In 2007, employee Sparks signed a handbook acknowledgement form that stated the following:  (1) the handbook contained the company's general personnel policies, (2) the employee understood that he was governed by its contents, and (3) the company could modify the policies in the handbook with or without notice.  In 2009, the company issued a new handbook with a nearly identical arbitration clause except for a sentence requiring employees to sign a separate "full arbitration agreement" and a handbook acknowledgement form specifically acknowledging the arbitration policy in the handbook.  Sparks claimed that he was unaware of the arbitration clause in the 2006 handbook and that he never signed the 2009 acknowledgement form or a separate arbitration agreement. The court denied the employer's motion to compel arbitration of Sparks's wrongful termination claim for the following reasons:  (1) the arbitration clause was buried in a lengthy handbook; (2) the clause was not called to the attention of Sparks; (3) Sparks did not specifically acknowledge or agree to arbitration; (4) the handbook explicitly stated that it was not intended to create a contract; and (5) the handbook allowed the company to unilaterally modify the policies in the handbook.  In addition, Sparks was not provided with a copy of the rules governing arbitration, the provision was not subject to negotiation, the provision required employees to give up certain administrative and judicial rights protected by statute, and it made no express guarantee regarding discovery rights.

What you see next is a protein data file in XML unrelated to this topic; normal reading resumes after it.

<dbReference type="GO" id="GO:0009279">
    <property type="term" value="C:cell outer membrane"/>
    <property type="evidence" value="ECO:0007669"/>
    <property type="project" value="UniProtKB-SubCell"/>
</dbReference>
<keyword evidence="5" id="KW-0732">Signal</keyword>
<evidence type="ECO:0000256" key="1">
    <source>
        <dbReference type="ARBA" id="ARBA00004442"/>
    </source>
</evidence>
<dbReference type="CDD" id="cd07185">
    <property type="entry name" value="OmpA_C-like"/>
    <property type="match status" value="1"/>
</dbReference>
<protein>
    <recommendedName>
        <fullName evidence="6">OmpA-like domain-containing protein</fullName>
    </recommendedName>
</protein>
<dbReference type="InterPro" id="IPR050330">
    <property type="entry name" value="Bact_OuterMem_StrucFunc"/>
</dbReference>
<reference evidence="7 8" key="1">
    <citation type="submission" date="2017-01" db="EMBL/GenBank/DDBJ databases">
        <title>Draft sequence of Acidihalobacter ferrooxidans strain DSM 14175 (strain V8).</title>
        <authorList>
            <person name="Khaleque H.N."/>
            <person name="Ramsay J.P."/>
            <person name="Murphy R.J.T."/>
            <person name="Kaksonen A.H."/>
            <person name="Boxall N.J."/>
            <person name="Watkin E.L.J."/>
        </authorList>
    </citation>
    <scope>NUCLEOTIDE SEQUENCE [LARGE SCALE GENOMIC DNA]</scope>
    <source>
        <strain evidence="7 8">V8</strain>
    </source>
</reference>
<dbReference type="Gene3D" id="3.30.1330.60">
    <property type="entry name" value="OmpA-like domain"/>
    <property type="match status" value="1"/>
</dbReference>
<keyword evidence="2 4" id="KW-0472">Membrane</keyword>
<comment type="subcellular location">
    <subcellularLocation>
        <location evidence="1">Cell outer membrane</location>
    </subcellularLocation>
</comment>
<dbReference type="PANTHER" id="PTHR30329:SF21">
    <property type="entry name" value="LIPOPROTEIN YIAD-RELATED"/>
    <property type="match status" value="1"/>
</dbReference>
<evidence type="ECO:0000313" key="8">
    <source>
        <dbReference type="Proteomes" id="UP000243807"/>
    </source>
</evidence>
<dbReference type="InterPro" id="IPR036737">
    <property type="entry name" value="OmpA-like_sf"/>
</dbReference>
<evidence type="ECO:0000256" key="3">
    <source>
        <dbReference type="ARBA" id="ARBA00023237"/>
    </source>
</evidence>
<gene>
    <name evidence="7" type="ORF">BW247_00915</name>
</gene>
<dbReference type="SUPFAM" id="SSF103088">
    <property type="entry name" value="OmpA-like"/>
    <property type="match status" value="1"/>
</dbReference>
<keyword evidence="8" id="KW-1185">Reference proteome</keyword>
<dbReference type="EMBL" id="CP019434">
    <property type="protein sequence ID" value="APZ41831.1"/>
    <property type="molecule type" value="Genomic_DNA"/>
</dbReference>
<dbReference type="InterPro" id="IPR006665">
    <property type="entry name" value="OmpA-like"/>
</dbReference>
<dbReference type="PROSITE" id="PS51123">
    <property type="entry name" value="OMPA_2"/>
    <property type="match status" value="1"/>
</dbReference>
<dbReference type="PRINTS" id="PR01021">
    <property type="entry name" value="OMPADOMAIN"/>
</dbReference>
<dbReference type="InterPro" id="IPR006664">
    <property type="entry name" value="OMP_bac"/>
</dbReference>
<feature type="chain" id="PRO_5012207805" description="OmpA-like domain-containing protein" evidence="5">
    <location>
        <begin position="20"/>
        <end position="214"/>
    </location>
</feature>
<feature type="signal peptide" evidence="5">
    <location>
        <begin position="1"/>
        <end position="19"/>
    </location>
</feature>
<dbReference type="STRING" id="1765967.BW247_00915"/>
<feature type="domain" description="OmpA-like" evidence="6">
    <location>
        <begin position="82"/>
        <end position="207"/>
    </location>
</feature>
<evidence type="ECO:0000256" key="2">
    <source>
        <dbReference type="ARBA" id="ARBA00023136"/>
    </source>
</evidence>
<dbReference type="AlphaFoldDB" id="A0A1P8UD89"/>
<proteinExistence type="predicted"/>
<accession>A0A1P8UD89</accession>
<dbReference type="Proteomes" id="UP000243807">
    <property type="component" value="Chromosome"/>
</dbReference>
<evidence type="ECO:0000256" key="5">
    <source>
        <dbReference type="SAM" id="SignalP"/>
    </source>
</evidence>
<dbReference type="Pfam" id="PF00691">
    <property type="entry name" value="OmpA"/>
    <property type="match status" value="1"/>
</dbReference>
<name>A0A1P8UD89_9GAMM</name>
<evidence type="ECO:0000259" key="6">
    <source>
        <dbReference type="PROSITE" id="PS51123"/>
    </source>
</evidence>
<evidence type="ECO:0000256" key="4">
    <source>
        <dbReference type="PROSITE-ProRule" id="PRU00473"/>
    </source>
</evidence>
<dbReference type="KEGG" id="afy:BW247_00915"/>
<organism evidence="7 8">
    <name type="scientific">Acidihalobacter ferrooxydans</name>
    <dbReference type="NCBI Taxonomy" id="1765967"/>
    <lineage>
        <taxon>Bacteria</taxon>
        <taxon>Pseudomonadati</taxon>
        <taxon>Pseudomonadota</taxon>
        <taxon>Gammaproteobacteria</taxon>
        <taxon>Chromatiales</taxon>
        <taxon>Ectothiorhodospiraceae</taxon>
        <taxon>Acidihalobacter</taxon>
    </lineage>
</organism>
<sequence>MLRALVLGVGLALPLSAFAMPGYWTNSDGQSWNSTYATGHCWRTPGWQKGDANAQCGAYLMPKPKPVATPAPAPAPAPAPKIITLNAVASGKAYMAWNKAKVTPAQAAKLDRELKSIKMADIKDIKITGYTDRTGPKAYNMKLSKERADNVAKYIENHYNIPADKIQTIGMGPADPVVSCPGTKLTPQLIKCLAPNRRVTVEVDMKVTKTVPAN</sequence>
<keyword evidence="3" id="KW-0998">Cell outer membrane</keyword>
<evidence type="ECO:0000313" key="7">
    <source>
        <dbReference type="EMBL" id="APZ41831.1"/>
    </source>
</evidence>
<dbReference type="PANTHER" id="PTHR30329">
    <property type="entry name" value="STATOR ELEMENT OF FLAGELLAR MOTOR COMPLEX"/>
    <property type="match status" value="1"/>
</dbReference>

The court noted that in order for an employee to effectively waive his or her right to a judicial forum, there must be "more than a boilerplate arbitration clause buried" in a handbook.  The minimum requirement is that the employee sign (at the beginning of employment) a handbook acknowledgement form that expressly references the arbitration obligation.  The court cautioned against employers trying to "have it both ways":  stating that the handbook does not create a contract of employment, yet requiring employees to contractually agree to arbitration.  The court noted that such an approach could "backfire" because it creates ambiguity that must be construed against the employer. If an employer is going to explicitly require, for example, that all employees sign a particular form, then the employer must ensure that this occurs.  Uniform onboarding and handbook rollout processes, such as having every new employee sign all of the appropriate forms and acknowledgements, are important in ensuring enforceability of contractual obligations (including arbitration).  Human Resources Departments should consider periodically auditing employee personnel files to ensure uniformity and compliance.            These cases underscore the importance of reevaluating and scrutinizing arbitration provisions, whether in offer letters, employee handbooks, invention assignment agreements, or otherwise to ensure they are up to date, legally compliant, and accurately reflect the employer's actual practices.